Self-Management: Emotional Regulation
The ability to successfully regulate one’s emotions, thoughts, and behaviors in different situations — effectively managing stress, controlling impulses, and motivating oneself. The ability to set and work toward personal and academic goals. Includes: -Impulse control -Stress management -Self-discipline -Self-motivation -Goal setting -Organizational skills
Pro-Tip: Children rely on co-regulation as they learn how to self-regulate. Every time you provide your child with a supportive, loving response to his/her big emotions, and every time you model your own self-regulation, you are doing the majority of the work to help you child learn to regulate his/her emotions. Be the calm in the storm, regardless if the storm is some external factor or your child's own emotions. It is scary to feel out of control and even more so if the adult is also out of control.
Pro-Tip 2: Watch this video of the way this father responds to and co-regulates with his child in one of the most powerful displays of love I have ever seen. The patience and respect for the child and what she is going through, clearly seeing her behavior for what it is (emotion that has overcome her and must come out) instead of trying to stop or stifle it is the perfect example for all parents and caregivers of young children.
1. Talk about how the body feels in each state of emotion. You can use the color zones: blue = slow, green = calm, yellow = wiggly, red = tight. Here is a music video that illustrate these concepts:
2. Check out the article from https://hes-extraordinary.com/improve-emotional-regulation-just-7-minutes-per-day to read about the ways exercise help regulate emotions and download a free copy of this poster.
-Fill your body with sand video by Brianne. Note: the sound is very low, but if you plug in headphones, you can hear better.
-Practice kind thoughts by prompting your child to think of 5 people they’d like to send kind wishes to - you can use this printable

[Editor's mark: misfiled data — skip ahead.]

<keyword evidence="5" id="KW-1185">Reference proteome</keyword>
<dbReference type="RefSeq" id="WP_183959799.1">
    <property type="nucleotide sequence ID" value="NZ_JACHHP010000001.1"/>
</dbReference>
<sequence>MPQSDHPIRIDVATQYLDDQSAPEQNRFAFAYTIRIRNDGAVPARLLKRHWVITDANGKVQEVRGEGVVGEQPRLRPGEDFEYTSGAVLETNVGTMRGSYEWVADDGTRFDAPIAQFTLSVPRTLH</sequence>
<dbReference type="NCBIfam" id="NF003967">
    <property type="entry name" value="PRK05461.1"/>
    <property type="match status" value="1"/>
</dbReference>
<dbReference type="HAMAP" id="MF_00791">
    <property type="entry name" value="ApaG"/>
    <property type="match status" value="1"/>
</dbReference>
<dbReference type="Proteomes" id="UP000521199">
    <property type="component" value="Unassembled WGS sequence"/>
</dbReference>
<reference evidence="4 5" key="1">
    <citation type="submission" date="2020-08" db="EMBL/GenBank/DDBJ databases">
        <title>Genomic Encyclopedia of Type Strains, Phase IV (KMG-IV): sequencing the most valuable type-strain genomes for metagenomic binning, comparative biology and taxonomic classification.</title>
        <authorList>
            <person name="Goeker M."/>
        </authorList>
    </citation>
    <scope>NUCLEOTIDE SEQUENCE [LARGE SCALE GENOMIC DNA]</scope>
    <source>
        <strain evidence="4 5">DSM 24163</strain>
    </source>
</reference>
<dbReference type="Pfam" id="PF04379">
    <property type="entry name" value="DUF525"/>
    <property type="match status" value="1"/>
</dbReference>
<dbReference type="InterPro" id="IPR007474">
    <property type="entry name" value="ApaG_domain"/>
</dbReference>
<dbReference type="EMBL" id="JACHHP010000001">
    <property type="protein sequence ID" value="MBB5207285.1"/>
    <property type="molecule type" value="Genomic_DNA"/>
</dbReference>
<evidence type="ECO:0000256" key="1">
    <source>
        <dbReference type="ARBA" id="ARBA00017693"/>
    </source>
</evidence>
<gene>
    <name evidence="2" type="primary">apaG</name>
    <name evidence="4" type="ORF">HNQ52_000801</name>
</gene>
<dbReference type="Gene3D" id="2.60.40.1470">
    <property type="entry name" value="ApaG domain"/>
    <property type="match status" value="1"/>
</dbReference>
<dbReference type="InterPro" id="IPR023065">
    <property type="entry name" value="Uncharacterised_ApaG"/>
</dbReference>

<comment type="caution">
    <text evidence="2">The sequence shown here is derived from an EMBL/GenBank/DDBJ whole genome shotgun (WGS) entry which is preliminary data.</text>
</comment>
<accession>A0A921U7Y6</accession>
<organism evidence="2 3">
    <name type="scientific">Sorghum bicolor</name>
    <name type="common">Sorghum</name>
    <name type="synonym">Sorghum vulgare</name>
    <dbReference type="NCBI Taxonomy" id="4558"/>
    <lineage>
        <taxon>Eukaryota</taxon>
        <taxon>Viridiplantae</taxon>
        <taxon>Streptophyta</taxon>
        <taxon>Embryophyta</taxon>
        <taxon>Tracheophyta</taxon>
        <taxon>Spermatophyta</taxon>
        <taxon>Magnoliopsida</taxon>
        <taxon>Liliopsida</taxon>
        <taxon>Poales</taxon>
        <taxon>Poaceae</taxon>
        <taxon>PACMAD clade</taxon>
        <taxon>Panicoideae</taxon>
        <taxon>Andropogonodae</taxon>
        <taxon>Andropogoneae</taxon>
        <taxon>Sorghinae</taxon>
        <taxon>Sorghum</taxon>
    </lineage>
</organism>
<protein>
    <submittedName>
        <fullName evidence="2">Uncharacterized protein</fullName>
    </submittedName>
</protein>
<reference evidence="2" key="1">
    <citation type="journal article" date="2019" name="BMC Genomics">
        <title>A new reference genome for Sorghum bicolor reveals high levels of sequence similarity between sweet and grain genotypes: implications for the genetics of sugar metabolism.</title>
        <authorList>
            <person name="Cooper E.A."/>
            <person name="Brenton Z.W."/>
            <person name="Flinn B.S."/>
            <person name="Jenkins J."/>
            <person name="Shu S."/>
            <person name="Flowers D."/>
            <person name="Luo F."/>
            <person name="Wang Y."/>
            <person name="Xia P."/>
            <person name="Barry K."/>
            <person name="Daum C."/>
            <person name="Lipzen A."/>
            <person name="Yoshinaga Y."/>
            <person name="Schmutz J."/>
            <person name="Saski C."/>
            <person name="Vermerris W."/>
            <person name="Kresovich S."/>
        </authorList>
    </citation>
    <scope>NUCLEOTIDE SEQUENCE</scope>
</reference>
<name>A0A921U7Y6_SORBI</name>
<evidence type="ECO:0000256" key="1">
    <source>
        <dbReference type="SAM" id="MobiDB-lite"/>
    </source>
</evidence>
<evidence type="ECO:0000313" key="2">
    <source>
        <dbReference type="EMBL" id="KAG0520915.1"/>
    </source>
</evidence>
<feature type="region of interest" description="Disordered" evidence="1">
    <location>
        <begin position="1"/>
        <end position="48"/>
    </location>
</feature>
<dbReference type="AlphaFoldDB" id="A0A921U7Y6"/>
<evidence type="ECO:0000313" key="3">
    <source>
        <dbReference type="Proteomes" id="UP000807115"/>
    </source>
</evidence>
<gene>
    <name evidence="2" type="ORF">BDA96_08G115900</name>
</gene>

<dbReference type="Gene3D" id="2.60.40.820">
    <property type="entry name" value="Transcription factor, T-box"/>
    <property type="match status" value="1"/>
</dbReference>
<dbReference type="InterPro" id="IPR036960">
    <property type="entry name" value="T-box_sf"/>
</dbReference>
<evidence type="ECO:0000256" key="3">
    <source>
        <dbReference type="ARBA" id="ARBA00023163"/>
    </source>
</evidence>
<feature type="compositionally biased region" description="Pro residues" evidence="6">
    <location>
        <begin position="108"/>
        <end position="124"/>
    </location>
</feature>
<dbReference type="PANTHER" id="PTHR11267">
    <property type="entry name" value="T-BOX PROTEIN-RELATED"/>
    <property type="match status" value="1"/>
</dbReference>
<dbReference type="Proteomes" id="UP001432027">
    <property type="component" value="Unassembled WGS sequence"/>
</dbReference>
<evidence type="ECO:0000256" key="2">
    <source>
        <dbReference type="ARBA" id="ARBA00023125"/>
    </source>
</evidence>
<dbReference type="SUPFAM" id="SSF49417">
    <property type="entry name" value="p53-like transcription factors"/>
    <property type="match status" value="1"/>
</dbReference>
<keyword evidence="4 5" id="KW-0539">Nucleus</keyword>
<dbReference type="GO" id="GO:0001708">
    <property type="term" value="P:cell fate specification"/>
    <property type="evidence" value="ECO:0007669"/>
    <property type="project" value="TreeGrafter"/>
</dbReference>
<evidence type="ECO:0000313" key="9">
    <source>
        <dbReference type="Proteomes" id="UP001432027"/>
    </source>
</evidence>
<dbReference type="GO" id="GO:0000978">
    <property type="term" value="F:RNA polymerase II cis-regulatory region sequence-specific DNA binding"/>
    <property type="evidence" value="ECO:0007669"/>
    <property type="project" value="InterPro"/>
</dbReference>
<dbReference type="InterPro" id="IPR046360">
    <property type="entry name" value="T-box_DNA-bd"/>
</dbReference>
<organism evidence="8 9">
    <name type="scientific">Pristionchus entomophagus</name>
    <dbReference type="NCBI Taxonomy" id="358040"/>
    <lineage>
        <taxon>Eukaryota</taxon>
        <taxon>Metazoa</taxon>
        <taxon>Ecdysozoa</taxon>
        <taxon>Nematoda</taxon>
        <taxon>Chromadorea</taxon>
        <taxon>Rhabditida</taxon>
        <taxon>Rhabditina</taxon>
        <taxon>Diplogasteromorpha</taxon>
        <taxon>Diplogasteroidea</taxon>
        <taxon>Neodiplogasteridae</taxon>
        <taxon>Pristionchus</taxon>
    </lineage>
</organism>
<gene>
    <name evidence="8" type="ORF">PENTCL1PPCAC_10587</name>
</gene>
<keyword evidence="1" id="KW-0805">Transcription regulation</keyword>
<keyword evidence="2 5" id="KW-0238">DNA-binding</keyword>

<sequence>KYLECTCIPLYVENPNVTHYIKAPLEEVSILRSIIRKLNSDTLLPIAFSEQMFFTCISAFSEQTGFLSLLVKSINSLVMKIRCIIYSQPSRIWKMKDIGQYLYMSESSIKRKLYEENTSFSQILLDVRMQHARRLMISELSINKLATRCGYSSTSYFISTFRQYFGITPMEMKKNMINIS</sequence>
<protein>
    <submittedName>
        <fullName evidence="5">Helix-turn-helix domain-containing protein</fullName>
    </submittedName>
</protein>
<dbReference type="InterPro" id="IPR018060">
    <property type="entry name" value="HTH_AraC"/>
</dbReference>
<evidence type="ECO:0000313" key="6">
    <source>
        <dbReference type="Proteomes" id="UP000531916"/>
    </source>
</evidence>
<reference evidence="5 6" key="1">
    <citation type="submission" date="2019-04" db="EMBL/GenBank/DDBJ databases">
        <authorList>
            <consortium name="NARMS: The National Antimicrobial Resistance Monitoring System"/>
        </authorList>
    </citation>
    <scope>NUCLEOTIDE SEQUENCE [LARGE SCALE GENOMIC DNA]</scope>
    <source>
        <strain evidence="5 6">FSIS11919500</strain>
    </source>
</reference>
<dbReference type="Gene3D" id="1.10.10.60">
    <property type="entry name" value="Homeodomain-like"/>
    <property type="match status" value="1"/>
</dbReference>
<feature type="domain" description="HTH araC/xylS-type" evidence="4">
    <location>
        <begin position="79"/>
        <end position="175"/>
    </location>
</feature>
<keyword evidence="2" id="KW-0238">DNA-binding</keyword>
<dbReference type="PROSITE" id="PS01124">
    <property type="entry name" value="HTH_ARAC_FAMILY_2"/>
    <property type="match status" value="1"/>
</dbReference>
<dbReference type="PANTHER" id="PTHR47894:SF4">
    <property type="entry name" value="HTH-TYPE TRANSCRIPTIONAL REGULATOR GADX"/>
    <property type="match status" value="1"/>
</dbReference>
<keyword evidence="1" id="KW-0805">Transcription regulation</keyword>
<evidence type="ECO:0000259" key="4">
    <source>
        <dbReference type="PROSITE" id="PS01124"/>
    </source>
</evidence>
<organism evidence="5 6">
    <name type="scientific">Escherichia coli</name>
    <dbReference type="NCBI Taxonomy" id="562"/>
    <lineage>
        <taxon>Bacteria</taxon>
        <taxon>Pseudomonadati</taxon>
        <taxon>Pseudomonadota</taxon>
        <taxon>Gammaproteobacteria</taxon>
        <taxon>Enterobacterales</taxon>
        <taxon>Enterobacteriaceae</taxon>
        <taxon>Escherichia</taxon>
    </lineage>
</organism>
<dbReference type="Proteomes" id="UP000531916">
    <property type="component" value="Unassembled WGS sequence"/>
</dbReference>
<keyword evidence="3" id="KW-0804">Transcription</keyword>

-Blow bubbles ‘slo-mo’ style, emphasizing a big deep breath in through the nose to fill the bubble… and out through the mouth as slow as possible
-Squeeze and let go, tensing different muscles in the body for 5 seconds and then slowing releasing
-Tune into the body by getting down on your child’s level and feeling each other’s heartbeats
-Take a mindful walk pointing out sights and sounds along the way. Explore textures in nature, take a walk to collect several different objects and observe/describe how each feels
-Find shapes in the sky by laying down together and choosing different objects to search for in the clouds
-Practice noticing with art. Choose several different utensils and describe how they all feel different on the paper
-Try ‘buddy breathing’ and invite your child to grab a toy/stuffed animal to place on their tummy while they lay down and take slow breaths, in through the nose and out through the mouth
-Sit down with your child and ‘color your feelings’ together depicting each emotion with a new color
-Listen to some music and see how many different instruments you can each hear, paint to the music
-Explore gratitude by going back and forth with your child (for as long as you can!) to name as many things possible that you are grateful for
-Practice this grounding technique:
Other Calming Strategies
- Heavy work: Have your child do activities that require physical effort that they can feel the compression/stretching of the joints (pushing and pulling!). For example: wall-push ups, wheel-barrow walks, wrestling and rough housing, tug-o-war, jumping, knead dough, digging in a garden, vacuuming, scrubbing the bathtub, drink a thick liquid such as a smoothie or soup through a straw, etc. Find more ideas here.
- squeeze a pliable object
- push against a wall
- wrap up tightly in a blanket - or tuck a blanket around the bed tightly around yourself
- listen to calming music
- chew gum
- go for a jog
- use a fidget spinner
- pop bubble wrap